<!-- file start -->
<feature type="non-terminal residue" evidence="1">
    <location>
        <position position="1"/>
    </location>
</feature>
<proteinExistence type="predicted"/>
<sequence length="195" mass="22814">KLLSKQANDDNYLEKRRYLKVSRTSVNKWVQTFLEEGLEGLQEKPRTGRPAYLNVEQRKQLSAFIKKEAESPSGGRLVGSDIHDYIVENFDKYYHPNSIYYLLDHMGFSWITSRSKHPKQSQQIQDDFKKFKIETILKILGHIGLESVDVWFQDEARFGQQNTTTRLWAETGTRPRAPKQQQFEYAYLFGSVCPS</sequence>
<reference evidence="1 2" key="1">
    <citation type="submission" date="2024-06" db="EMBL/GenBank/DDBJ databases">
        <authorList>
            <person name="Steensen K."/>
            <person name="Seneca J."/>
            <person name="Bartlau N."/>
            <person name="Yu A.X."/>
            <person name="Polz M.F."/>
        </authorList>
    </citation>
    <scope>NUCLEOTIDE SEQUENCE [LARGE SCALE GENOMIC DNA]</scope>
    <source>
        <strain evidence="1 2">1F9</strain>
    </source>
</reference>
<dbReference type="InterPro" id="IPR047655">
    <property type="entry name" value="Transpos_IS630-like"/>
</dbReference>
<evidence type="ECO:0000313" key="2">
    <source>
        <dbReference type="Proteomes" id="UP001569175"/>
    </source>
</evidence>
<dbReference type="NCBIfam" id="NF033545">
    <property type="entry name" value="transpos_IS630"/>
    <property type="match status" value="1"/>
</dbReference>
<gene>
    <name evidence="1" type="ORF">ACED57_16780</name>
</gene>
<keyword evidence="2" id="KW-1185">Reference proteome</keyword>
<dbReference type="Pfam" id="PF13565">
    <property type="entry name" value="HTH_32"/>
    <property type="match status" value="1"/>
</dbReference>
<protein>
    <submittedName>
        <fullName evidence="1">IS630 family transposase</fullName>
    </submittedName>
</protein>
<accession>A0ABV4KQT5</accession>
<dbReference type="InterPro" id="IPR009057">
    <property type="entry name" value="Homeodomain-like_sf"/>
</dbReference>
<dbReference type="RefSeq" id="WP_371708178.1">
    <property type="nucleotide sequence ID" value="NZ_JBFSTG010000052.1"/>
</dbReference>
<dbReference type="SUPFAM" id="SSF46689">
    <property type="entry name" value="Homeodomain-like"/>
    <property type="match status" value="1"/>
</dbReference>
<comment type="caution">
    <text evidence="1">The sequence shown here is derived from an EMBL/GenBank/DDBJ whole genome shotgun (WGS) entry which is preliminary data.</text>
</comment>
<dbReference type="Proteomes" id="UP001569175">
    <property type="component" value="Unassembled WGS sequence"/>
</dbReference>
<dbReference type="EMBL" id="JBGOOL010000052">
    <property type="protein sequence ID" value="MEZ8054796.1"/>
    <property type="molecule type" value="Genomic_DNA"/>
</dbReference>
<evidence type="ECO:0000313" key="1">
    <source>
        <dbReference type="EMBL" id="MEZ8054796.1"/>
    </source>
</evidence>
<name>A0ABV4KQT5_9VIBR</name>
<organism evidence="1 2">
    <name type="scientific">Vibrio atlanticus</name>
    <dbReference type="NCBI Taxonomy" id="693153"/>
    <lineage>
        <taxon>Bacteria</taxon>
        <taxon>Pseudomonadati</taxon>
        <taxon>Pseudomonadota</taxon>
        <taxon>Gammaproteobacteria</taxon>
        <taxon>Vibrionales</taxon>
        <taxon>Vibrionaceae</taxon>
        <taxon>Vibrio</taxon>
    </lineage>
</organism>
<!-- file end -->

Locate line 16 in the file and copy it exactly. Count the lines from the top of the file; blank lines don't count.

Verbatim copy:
        </authorList>